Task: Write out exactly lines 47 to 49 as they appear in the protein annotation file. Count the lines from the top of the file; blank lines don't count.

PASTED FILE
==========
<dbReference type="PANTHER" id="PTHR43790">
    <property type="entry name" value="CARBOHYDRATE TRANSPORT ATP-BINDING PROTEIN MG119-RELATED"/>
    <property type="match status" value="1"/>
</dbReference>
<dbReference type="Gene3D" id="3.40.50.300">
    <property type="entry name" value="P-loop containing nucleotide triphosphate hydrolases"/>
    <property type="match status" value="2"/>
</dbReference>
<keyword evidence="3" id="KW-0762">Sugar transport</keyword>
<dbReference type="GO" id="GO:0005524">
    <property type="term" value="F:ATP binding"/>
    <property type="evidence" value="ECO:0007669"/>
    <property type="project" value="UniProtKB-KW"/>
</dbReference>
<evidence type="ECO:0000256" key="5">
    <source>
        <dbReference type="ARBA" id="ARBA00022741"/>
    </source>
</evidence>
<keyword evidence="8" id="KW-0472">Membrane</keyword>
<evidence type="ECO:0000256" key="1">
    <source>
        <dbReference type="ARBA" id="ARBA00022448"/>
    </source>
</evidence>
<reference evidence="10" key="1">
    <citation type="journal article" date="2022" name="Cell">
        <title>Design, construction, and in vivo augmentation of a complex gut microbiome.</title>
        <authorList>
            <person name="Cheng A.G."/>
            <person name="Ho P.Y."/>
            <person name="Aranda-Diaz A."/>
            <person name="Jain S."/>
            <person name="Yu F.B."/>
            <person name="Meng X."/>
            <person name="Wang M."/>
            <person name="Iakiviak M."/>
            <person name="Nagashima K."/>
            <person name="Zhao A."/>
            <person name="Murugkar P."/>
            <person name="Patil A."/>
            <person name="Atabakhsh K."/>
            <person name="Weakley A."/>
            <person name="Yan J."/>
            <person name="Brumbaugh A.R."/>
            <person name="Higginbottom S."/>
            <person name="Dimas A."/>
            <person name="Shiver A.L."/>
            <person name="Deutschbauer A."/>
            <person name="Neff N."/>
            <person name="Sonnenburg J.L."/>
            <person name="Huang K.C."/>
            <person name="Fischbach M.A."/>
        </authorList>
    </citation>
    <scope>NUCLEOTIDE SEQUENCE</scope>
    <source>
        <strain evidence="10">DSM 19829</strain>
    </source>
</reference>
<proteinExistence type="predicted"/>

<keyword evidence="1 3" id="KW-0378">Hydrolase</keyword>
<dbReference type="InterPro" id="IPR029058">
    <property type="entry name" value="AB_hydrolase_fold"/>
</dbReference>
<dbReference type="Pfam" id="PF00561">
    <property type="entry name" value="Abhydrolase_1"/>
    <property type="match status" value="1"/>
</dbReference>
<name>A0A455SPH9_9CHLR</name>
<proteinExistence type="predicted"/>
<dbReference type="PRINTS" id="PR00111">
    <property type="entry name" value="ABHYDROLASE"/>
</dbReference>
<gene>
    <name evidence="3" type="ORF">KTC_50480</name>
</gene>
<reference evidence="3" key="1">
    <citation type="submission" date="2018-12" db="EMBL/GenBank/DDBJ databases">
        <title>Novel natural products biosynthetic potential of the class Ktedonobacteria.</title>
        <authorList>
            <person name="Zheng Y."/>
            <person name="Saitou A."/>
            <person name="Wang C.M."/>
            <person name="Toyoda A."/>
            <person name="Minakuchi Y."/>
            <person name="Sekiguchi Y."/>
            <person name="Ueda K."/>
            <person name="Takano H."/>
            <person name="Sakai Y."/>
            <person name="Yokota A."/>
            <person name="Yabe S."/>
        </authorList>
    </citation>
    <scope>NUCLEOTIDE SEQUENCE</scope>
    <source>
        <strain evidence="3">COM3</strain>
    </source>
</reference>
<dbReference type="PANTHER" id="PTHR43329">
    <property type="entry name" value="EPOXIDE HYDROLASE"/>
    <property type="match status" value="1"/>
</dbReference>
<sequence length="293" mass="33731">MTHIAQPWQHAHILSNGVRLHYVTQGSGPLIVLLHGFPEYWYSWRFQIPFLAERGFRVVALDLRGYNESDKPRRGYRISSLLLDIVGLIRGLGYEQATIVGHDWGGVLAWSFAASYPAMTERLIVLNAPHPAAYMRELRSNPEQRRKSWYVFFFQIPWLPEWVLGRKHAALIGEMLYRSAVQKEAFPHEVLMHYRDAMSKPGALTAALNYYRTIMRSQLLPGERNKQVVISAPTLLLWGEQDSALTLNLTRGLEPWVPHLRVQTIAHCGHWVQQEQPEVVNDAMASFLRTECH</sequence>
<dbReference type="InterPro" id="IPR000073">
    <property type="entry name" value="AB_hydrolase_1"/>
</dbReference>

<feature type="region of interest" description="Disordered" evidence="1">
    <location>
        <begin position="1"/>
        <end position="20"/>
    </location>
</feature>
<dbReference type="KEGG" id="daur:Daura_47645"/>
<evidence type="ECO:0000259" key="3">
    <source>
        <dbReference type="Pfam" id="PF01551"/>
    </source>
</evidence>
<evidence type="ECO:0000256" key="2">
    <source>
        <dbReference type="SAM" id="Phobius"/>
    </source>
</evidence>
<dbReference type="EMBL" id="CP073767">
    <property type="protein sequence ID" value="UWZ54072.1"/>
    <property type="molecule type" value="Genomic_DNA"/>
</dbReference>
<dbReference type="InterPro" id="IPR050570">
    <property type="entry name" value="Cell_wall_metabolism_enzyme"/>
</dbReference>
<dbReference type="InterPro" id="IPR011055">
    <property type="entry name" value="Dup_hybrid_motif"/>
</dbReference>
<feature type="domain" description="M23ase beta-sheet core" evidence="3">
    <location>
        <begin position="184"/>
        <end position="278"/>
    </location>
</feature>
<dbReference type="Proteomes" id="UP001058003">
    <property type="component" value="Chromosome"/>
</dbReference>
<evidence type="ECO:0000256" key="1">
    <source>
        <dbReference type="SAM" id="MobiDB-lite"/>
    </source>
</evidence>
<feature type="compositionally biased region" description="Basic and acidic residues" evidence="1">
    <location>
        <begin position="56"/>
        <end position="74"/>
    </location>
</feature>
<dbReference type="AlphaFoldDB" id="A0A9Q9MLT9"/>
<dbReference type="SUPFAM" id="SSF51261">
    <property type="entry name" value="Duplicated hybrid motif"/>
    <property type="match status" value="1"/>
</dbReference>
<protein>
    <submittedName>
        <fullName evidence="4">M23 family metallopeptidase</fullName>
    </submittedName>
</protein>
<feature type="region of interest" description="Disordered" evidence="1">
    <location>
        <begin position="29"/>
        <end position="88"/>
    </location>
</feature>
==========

            <person name="Dimas A."/>
            <person name="Shiver A.L."/>
            <person name="Deutschbauer A."/>